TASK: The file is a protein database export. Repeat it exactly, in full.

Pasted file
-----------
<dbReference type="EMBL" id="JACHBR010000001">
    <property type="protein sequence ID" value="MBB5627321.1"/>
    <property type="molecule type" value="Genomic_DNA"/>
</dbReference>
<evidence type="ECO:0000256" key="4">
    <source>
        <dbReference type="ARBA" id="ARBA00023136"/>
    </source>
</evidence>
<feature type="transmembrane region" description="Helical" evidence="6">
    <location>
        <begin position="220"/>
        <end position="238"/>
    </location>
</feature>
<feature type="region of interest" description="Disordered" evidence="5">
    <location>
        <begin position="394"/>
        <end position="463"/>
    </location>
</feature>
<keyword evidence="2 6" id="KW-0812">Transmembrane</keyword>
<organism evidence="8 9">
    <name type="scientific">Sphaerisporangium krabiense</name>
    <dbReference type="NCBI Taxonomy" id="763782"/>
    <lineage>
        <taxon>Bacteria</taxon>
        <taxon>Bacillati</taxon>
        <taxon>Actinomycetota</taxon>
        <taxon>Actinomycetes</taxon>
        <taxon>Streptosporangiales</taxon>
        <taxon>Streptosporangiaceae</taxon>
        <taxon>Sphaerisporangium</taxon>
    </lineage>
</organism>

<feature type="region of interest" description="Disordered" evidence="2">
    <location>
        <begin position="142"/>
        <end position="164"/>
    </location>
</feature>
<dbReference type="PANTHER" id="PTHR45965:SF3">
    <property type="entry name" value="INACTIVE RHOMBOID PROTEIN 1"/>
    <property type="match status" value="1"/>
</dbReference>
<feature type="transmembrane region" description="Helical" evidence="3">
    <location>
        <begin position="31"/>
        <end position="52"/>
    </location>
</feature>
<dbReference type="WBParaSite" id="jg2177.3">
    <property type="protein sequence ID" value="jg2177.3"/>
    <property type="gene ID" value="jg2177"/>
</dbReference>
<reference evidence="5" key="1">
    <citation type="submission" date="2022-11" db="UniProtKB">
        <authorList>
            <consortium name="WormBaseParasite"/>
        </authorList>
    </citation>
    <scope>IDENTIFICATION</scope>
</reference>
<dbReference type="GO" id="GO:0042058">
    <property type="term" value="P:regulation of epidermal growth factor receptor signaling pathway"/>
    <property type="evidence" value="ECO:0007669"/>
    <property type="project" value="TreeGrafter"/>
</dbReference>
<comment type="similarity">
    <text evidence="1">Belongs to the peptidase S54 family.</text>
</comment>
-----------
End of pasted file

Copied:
<dbReference type="EMBL" id="JACHBR010000001">
    <property type="protein sequence ID" value="MBB5627321.1"/>
    <property type="molecule type" value="Genomic_DNA"/>
</dbReference>
<evidence type="ECO:0000256" key="4">
    <source>
        <dbReference type="ARBA" id="ARBA00023136"/>
    </source>
</evidence>
<feature type="transmembrane region" description="Helical" evidence="6">
    <location>
        <begin position="220"/>
        <end position="238"/>
    </location>
</feature>
<feature type="region of interest" description="Disordered" evidence="5">
    <location>
        <begin position="394"/>
        <end position="463"/>
    </location>
</feature>
<keyword evidence="2 6" id="KW-0812">Transmembrane</keyword>
<organism evidence="8 9">
    <name type="scientific">Sphaerisporangium krabiense</name>
    <dbReference type="NCBI Taxonomy" id="763782"/>
    <lineage>
        <taxon>Bacteria</taxon>
        <taxon>Bacillati</taxon>
        <taxon>Actinomycetota</taxon>
        <taxon>Actinomycetes</taxon>
        <taxon>Streptosporangiales</taxon>
        <taxon>Streptosporangiaceae</taxon>
        <taxon>Sphaerisporangium</taxon>
    </lineage>
</organism>

<feature type="region of interest" description="Disordered" evidence="2">
    <location>
        <begin position="142"/>
        <end position="164"/>
    </location>
</feature>
<dbReference type="PANTHER" id="PTHR45965:SF3">
    <property type="entry name" value="INACTIVE RHOMBOID PROTEIN 1"/>
    <property type="match status" value="1"/>
</dbReference>
<feature type="transmembrane region" description="Helical" evidence="3">
    <location>
        <begin position="31"/>
        <end position="52"/>
    </location>
</feature>
<dbReference type="WBParaSite" id="jg2177.3">
    <property type="protein sequence ID" value="jg2177.3"/>
    <property type="gene ID" value="jg2177"/>
</dbReference>
<reference evidence="5" key="1">
    <citation type="submission" date="2022-11" db="UniProtKB">
        <authorList>
            <consortium name="WormBaseParasite"/>
        </authorList>
    </citation>
    <scope>IDENTIFICATION</scope>
</reference>
<dbReference type="GO" id="GO:0042058">
    <property type="term" value="P:regulation of epidermal growth factor receptor signaling pathway"/>
    <property type="evidence" value="ECO:0007669"/>
    <property type="project" value="TreeGrafter"/>
</dbReference>
<comment type="similarity">
    <text evidence="1">Belongs to the peptidase S54 family.</text>
</comment>